A Floridian playwright took top honors at this year’s New Play Festival, an event sponsored by the Chameleon Theatre Circle. Kris Bauske’s comedy, “Grandma’s Little Helper,” was voted “Best of the Fest.”
The comedy concerns Grandma Betty, an elderly woman who takes in a runaway off the street. Betty’s loved ones initially assume that the girl is a certified home health aid. Complications ensue when one family member does a criminal background check on the girl.
Though the show was packed with plenty of laughs, the topic is one that strikes close to the heart for many in the audience.
“I’ve been through a family shift like that,” said Bauske, who hails from Ocoee, FL. “It’s a struggle all families go through.”
Bauske said she admired the reading of her work, the and Chameleon’s ambitious festival.
“It was just lovely. I was surprised to see a suburban theater company with such a beautiful facility,” Bauske said. “And that (Chameleon is) running this sort of competition speaks volumes. It’s very easy to do stalwarts like ‘A Christmas Carol.’ It’s risky to do what they do.”
Andrew Troth, president of Chameleon, echoed her words.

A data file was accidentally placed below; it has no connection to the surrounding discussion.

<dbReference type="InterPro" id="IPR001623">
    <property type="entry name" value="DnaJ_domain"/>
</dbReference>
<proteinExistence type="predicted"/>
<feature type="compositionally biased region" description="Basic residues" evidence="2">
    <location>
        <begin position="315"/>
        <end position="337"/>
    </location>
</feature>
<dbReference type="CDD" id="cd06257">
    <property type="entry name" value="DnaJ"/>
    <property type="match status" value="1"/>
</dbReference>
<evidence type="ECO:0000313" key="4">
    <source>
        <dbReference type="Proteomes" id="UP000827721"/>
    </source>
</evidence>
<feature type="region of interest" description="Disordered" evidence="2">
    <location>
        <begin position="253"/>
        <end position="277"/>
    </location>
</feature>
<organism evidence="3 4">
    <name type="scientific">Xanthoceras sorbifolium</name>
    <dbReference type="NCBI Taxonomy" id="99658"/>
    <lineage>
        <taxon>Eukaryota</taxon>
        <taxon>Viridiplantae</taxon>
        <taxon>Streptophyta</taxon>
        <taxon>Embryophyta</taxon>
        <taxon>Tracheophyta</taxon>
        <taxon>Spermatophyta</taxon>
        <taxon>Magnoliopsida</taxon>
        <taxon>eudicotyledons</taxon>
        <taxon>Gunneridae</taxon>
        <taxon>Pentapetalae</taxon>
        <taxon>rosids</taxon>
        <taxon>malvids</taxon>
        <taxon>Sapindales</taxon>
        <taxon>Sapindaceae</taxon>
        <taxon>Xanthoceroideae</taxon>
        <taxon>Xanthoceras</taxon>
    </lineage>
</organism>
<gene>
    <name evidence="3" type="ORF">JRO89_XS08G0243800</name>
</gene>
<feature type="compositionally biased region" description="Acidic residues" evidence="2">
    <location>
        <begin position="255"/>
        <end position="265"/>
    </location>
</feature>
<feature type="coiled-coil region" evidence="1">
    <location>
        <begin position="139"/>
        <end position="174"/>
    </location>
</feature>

“Our mission is to keep theater alive, thriving and innovative rather than performing the standards that people expect,” Troth said. “We do that by encouraging playwrights to create new shows that are relevant to today’s issues.”
Bauske’s play had plenty of competition. This year Chameleon received 300 entries for the festival from all over the country. Troth said they usually get a contingent of applicants from abroad as well. Chameleon then submits the scripts to a contingent of volunteer readers, who vet the plays in three rounds. The finalists are chosen by consensus of all the readers.
“We do it blind. We have no idea who wrote the plays or where they’re from until the end,” Troth said. “It’s always a surprise.”
The only strict requirement is that the plays must be original works that have not yet been produced. Those selected receive a small cash prize.
Once the readers have chosen, the company assigns each winning play to a volunteer director. Once a cast has been established, the director has two or three rehearsal before the final reading at the festival.
This year’s festival consisted of three full-length plays, two one-acts, and two 10-minute pieces. Attendance at the festival doubled over last year, Troth said: About 105 to 110 people attended through the course of the day on Saturday, yielding about 20 votes for "Best of the Festival."
The runner up for “Best of” was “Noir(ish)” by Evan Guilford-Blake.
Saturday may not be “Grandma’s” last turn on the stage at the BPAC. Bauske said she’d spoken with Chameleon about putting up a full performance of the play during the 2012 to 2013 season.